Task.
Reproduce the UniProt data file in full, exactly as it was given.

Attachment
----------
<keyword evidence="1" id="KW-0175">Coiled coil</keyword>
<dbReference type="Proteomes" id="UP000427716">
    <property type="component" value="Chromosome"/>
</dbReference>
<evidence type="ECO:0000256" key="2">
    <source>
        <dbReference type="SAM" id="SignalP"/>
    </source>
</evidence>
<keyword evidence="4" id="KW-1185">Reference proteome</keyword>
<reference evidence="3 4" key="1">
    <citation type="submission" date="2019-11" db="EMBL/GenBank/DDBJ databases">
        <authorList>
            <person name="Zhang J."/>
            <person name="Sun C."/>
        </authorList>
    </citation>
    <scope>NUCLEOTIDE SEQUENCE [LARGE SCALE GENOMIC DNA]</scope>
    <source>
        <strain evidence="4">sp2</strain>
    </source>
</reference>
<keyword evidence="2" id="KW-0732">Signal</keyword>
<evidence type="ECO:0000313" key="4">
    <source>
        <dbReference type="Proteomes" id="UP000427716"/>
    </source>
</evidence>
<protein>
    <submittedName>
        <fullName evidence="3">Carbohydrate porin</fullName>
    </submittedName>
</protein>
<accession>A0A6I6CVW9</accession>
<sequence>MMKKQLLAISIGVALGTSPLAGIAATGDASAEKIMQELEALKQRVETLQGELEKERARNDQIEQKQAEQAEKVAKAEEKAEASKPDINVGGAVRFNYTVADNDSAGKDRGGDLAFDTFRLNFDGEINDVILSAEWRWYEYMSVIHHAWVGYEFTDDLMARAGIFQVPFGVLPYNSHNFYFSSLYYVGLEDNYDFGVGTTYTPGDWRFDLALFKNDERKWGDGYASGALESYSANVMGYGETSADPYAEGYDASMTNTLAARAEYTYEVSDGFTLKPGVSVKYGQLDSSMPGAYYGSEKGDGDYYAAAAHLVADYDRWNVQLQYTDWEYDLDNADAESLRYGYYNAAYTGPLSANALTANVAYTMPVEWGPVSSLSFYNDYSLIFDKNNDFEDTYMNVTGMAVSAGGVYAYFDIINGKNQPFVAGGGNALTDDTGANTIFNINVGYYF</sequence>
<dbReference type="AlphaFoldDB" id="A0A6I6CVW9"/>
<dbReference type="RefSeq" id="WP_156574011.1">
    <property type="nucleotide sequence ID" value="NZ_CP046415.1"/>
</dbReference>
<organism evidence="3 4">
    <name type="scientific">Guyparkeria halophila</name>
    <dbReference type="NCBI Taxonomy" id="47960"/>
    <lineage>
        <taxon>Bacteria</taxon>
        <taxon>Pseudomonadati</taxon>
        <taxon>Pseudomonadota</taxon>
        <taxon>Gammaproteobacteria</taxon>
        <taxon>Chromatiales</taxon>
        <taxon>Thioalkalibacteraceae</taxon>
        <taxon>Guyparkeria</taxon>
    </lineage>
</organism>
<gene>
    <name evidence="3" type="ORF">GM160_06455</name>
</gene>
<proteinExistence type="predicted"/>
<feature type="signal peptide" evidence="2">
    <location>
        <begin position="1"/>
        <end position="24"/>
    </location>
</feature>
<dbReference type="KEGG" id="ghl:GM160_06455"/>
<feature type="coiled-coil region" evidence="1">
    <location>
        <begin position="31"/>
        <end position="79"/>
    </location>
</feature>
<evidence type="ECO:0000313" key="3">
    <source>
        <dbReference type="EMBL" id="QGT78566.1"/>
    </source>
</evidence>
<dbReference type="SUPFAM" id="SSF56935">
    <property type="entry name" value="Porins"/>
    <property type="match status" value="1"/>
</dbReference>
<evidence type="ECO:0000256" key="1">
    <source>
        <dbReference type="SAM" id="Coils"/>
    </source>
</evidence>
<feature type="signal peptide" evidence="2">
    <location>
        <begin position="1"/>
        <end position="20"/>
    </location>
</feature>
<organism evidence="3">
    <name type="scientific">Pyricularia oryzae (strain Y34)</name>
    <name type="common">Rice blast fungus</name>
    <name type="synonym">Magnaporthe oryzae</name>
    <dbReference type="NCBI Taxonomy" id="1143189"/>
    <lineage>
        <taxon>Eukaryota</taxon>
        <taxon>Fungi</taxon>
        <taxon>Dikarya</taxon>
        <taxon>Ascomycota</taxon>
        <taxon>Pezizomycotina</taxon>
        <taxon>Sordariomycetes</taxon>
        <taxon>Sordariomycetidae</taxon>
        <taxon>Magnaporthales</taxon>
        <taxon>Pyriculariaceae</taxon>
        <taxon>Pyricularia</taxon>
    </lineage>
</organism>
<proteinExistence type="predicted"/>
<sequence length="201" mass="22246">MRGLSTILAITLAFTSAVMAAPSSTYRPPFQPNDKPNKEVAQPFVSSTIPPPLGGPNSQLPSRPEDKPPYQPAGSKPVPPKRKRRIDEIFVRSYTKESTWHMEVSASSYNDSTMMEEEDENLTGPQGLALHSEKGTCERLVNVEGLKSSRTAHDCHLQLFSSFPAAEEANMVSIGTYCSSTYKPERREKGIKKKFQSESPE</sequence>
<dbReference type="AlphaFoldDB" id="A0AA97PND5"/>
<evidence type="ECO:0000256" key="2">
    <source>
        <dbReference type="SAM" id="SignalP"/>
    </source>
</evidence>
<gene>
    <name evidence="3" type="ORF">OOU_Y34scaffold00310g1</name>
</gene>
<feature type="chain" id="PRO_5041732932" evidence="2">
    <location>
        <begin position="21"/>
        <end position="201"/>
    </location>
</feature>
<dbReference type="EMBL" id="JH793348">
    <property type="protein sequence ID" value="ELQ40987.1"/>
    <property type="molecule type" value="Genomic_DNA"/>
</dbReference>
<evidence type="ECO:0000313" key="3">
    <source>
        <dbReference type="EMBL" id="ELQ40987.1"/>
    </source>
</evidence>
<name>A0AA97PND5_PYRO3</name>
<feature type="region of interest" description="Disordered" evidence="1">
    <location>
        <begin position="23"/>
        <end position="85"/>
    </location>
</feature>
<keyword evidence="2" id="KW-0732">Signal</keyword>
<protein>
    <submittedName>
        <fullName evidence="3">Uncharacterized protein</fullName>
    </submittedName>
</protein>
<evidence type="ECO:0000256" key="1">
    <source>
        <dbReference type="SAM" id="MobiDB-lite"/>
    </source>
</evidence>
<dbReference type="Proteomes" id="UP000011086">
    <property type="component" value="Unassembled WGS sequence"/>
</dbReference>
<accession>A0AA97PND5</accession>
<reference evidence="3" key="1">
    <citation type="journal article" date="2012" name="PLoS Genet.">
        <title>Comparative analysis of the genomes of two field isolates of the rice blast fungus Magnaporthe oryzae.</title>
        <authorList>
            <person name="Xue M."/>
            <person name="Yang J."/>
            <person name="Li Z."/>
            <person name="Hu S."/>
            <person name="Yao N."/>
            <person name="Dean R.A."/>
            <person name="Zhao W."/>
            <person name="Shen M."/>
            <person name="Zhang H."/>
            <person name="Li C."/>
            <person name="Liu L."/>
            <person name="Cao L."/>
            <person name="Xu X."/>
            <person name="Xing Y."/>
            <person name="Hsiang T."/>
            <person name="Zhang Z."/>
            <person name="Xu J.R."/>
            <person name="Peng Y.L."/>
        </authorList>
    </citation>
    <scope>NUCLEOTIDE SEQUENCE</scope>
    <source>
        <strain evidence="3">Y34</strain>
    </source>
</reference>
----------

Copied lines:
<keyword evidence="1" id="KW-0175">Coiled coil</keyword>
<dbReference type="Proteomes" id="UP000427716">
    <property type="component" value="Chromosome"/>
</dbReference>
<evidence type="ECO:0000256" key="2">
    <source>
        <dbReference type="SAM" id="SignalP"/>
    </source>
</evidence>
<keyword evidence="4" id="KW-1185">Reference proteome</keyword>
<reference evidence="3 4" key="1">
    <citation type="submission" date="2019-11" db="EMBL/GenBank/DDBJ databases">
        <authorList>
            <person name="Zhang J."/>
            <person name="Sun C."/>
        </authorList>
    </citation>
    <scope>NUCLEOTIDE SEQUENCE [LARGE SCALE GENOMIC DNA]</scope>
    <source>
        <strain evidence="4">sp2</strain>
    </source>
</reference>
<keyword evidence="2" id="KW-0732">Signal</keyword>
<evidence type="ECO:0000313" key="4">
    <source>
        <dbReference type="Proteomes" id="UP000427716"/>
    </source>
</evidence>
<protein>
    <submittedName>
        <fullName evidence="3">Carbohydrate porin</fullName>
    </submittedName>
</protein>
<accession>A0A6I6CVW9</accession>
<sequence>MMKKQLLAISIGVALGTSPLAGIAATGDASAEKIMQELEALKQRVETLQGELEKERARNDQIEQKQAEQAEKVAKAEEKAEASKPDINVGGAVRFNYTVADNDSAGKDRGGDLAFDTFRLNFDGEINDVILSAEWRWYEYMSVIHHAWVGYEFTDDLMARAGIFQVPFGVLPYNSHNFYFSSLYYVGLEDNYDFGVGTTYTPGDWRFDLALFKNDERKWGDGYASGALESYSANVMGYGETSADPYAEGYDASMTNTLAARAEYTYEVSDGFTLKPGVSVKYGQLDSSMPGAYYGSEKGDGDYYAAAAHLVADYDRWNVQLQYTDWEYDLDNADAESLRYGYYNAAYTGPLSANALTANVAYTMPVEWGPVSSLSFYNDYSLIFDKNNDFEDTYMNVTGMAVSAGGVYAYFDIINGKNQPFVAGGGNALTDDTGANTIFNINVGYYF</sequence>
<dbReference type="AlphaFoldDB" id="A0A6I6CVW9"/>
<dbReference type="RefSeq" id="WP_156574011.1">
    <property type="nucleotide sequence ID" value="NZ_CP046415.1"/>
</dbReference>
<organism evidence="3 4">
    <name type="scientific">Guyparkeria halophila</name>
    <dbReference type="NCBI Taxonomy" id="47960"/>
    <lineage>
        <taxon>Bacteria</taxon>
        <taxon>Pseudomonadati</taxon>
        <taxon>Pseudomonadota</taxon>
        <taxon>Gammaproteobacteria</taxon>
        <taxon>Chromatiales</taxon>
        <taxon>Thioalkalibacteraceae</taxon>
        <taxon>Guyparkeria</taxon>
    </lineage>
</organism>
<gene>
    <name evidence="3" type="ORF">GM160_06455</name>
</gene>
<proteinExistence type="predicted"/>
<feature type="signal peptide" evidence="2">
    <location>
        <begin position="1"/>
        <end position="24"/>
    </location>
</feature>
<dbReference type="KEGG" id="ghl:GM160_06455"/>
<feature type="coiled-coil region" evidence="1">
    <location>
        <begin position="31"/>
        <end position="79"/>
    </location>
</feature>
<evidence type="ECO:0000313" key="3">
    <source>
        <dbReference type="EMBL" id="QGT78566.1"/>
    </source>
</evidence>
<dbReference type="SUPFAM" id="SSF56935">
    <property type="entry name" value="Porins"/>
    <property type="match status" value="1"/>
</dbReference>
<evidence type="ECO:0000256" key="1">
    <source>
        <dbReference type="SAM" id="Coils"/>
    </source>
</evidence>
<feature type="signal peptide" evidence="2">
    <location>
        <begin position="1"/>
        <end position="20"/>
    </location>
</feature>
<organism evidence="3">
    <name type="scientific">Pyricularia oryzae (strain Y34)</name>
    <name type="common">Rice blast fungus</name>
    <name type="synonym">Magnaporthe oryzae</name>
    <dbReference type="NCBI Taxonomy" id="1143189"/>
    <lineage>
        <taxon>Eukaryota</taxon>
        <taxon>Fungi</taxon>
        <taxon>Dikarya</taxon>
        <taxon>Ascomycota</taxon>
        <taxon>Pezizomycotina</taxon>
        <taxon>Sordariomycetes</taxon>
        <taxon>Sordariomycetidae</taxon>
        <taxon>Magnaporthales</taxon>
        <taxon>Pyriculariaceae</taxon>
        <taxon>Pyricularia</taxon>
    </lineage>
</organism>
<proteinExistence type="predicted"/>
<sequence length="201" mass="22246">MRGLSTILAITLAFTSAVMAAPSSTYRPPFQPNDKPNKEVAQPFVSSTIPPPLGGPNSQLPSRPEDKPPYQPAGSKPVPPKRKRRIDEIFVRSYTKESTWHMEVSASSYNDSTMMEEEDENLTGPQGLALHSEKGTCERLVNVEGLKSSRTAHDCHLQLFSSFPAAEEANMVSIGTYCSSTYKPERREKGIKKKFQSESPE</sequence>
<dbReference type="AlphaFoldDB" id="A0AA97PND5"/>
<evidence type="ECO:0000256" key="2">
    <source>
        <dbReference type="SAM" id="SignalP"/>
    </source>
</evidence>
<gene>
    <name evidence="3" type="ORF">OOU_Y34scaffold00310g1</name>
</gene>
<feature type="chain" id="PRO_5041732932" evidence="2">
    <location>
        <begin position="21"/>
        <end position="201"/>
    </location>
</feature>
<dbReference type="EMBL" id="JH793348">
    <property type="protein sequence ID" value="ELQ40987.1"/>
    <property type="molecule type" value="Genomic_DNA"/>
</dbReference>
<evidence type="ECO:0000313" key="3">
    <source>
        <dbReference type="EMBL" id="ELQ40987.1"/>
    </source>
</evidence>
<name>A0AA97PND5_PYRO3</name>
<feature type="region of interest" description="Disordered" evidence="1">
    <location>
        <begin position="23"/>
        <end position="85"/>
    </location>
</feature>
<keyword evidence="2" id="KW-0732">Signal</keyword>
<protein>
    <submittedName>
        <fullName evidence="3">Uncharacterized protein</fullName>
    </submittedName>
</protein>
<evidence type="ECO:0000256" key="1">
    <source>
        <dbReference type="SAM" id="MobiDB-lite"/>
    </source>
</evidence>
<dbReference type="Proteomes" id="UP000011086">
    <property type="component" value="Unassembled WGS sequence"/>
</dbReference>
<accession>A0AA97PND5</accession>
<reference evidence="3" key="1">
    <citation type="journal article" date="2012" name="PLoS Genet.">
        <title>Comparative analysis of the genomes of two field isolates of the rice blast fungus Magnaporthe oryzae.</title>
        <authorList>
            <person name="Xue M."/>
            <person name="Yang J."/>
            <person name="Li Z."/>
            <person name="Hu S."/>
            <person name="Yao N."/>
            <person name="Dean R.A."/>
            <person name="Zhao W."/>
            <person name="Shen M."/>
            <person name="Zhang H."/>
            <person name="Li C."/>
            <person name="Liu L."/>
            <person name="Cao L."/>
            <person name="Xu X."/>
            <person name="Xing Y."/>
            <person name="Hsiang T."/>
            <person name="Zhang Z."/>
            <person name="Xu J.R."/>
            <person name="Peng Y.L."/>
        </authorList>
    </citation>
    <scope>NUCLEOTIDE SEQUENCE</scope>
    <source>
        <strain evidence="3">Y34</strain>
    </source>
</reference>